With the first volume, even King admitted that he was very, very young when he started writing it, and perhaps due to over-ambition or just a little less experience, the first book comes across as rather strange and surreal at times, less because of the setting and any ‘magic’ that happens, but more because of its characters and the actions they take, including its protagonist. However, I think that owes more to its spaghetti western influence than anything else. Something else that makes The Gunslinger stand out compared to subsequent volumes is that each of the five chapters were originally published as individual short stories in The Magazine Of Fantasy & Science Fiction, and even in the revised edition I read, the episodic nature of each chapter really showed.
Keep in mind that I’m not saying I didn’t like or even really, really enjoy reading The Gunslinger. Just that it didn’t have the massive pull on me that The Drawing of the Three did, right from the opening prologue. Now, I’m not gonna spoil anything for anyone who hasn’t read it, but the first time I read that, it shocked me so much that I knew the rest of the book was gonna be something special. And oh boy, was I right.
One thing that made it so different to The Gunslinger was when it was published: 1987. Now, it’s less because of the time itself that’s important and more the fact that it had been 10 years since the first chapter of the Gunslinger had been published. So during that time, King not only wrote more great, great novels (including 2 of his all-time greatest and most epic, The Stand and It) and thus gained some great, great experience writing, to say the very fucking least, but he also had time to work out exactly where to take his magnum opus. Not that I’m saying these are definitely the key reasons why Drawing was, in my humble opinion, much more successful at hooking myself and many other junkies, but I think it more than likely that they helped, at least.
Something else that also helped, however, is that unlike the first volume, DOTT really was written as a novel, rather than individual, heavily linked short stories. The book is still divided into key chunks, but overall, there’s much more focus on the kind of story that King wants to tell, and overall it really does flow better.
What probably helps most of all is that the book is almost twice as long as The Gunslinger (which at only a little over 200 pages, it’s a slim paperback, especially by King’s standards). Ironically, the length helped me to read it that much faster than the first volume. Sometimes, authors write long books for the sake of it, at times feeling like nothing but padding. With King though, a lot of what makes The Drawing of the Three so great – and in fact, as I would discover later on, many of his greatest books – is that he has a real knack of adding an incredible amount of depth to his world. He’s able to flesh out his characters and their places and make them feel like real people, even the ones who only appear for a couple of pages at a time. He gives little details and little glimpses into the lives and minds of all his characters, both major and minor, and it’s a level of depth that really helps sell his stories that much more. Especially stories that concern worlds as fantastic as the ones in The Dark Tower.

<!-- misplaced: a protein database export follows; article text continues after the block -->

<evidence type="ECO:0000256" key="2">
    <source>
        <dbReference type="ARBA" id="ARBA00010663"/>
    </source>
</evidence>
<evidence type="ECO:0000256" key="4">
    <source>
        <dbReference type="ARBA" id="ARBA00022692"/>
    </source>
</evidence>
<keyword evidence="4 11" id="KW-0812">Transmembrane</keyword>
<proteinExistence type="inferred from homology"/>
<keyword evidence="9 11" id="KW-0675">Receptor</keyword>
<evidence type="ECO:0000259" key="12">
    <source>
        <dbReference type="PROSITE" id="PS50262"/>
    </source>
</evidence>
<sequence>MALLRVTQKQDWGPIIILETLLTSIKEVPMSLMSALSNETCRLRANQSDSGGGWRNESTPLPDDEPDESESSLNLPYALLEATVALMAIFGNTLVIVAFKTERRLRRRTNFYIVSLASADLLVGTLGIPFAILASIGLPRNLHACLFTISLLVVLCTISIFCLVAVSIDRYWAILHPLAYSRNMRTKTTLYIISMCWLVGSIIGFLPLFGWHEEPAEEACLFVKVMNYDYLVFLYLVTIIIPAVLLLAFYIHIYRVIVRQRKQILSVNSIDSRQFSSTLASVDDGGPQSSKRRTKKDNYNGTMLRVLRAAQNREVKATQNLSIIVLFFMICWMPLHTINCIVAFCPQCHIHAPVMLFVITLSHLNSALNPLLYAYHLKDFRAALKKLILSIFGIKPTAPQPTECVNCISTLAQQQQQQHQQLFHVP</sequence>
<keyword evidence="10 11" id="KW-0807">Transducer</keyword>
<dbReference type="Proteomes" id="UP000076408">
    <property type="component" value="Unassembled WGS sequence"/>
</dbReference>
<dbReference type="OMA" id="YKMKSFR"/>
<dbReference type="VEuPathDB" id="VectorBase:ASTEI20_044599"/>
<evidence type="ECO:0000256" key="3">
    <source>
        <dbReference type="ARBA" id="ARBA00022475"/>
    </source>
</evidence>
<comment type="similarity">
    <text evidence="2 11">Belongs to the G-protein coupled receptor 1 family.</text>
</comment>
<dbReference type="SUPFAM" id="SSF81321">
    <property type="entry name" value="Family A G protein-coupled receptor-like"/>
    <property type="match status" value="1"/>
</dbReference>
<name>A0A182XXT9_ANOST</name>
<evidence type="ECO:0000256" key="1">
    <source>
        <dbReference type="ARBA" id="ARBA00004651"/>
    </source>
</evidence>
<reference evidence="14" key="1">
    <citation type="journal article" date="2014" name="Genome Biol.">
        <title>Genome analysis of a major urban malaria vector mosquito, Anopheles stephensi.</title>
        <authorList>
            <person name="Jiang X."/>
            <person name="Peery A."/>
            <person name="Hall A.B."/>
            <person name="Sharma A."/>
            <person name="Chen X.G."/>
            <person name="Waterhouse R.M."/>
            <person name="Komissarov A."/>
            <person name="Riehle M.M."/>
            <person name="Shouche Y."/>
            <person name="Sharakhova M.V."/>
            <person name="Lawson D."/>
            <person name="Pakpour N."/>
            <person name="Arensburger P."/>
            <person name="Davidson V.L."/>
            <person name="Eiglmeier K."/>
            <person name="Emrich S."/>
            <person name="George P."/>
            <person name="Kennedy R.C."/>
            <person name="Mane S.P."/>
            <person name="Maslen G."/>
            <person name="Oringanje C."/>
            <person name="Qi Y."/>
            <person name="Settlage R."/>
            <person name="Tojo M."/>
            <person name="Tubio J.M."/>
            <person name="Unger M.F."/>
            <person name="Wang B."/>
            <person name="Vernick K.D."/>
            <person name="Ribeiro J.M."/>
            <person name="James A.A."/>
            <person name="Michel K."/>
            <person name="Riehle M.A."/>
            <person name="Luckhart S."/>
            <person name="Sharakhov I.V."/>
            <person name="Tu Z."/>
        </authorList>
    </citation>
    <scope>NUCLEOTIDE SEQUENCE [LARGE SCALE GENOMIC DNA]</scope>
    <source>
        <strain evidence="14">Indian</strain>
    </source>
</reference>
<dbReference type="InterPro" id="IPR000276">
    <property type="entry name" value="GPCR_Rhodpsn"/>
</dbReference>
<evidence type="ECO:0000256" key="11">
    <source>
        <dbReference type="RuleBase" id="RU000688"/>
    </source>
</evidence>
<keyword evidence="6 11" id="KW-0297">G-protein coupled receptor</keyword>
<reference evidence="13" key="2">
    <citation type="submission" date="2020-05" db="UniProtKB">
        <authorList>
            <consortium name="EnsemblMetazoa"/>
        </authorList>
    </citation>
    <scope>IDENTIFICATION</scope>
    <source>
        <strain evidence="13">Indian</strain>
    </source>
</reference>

This, I think, is probably the key difference between the first and later volumes. We see quite a number of characters in the first volume, but we don’t find out much about many of them, not really, and you can tell that it’s intentional, that for the beginning of his story (and that’s essentially what The Gunslinger is, not a complete story by itself but a 200+ page starting point), he wanted to create an air of mystery for his world, even for the boy Jake, someone who’s clearly from our world but doesn’t remember much from his previous life before Mid-World.
Does this change in the second volume? Regarding the world of Roland itself, only partially. There’s a lot of questions by the end regarding Roland’s quest for the Dark Tower that still remain unanswered, including why he’s truly looking for the Tower in the first place. Essentially, like The Gunslinger, The Drawing of the Three is only another part of the beginning.
However, one key difference between the first and second volumes is that while The Gunslinger hinted that there were connections between our world and Mid-World, in TDOTT, those worlds clash, in big and dramatic ways. So we get a lot more great characters and stories in our world (my favourite being Eddie Dean, a character I adored reading from the first page), but at the same time, even Roland is fleshed out: in volume 1, he’s something of an enigma, a character heavily influenced by Clint Eastwood’s Man with No Name (in fact, for the longest time in the first volume, he’s only ever referred to in the narrative as ‘the gunslinger’), but in volume 2, he’s much more fleshed out, partially due to being seen through the eyes of Eddie and Odetta, and partially because of what happens in the prologue when…well, the Tower Junkies know what happens, anyway.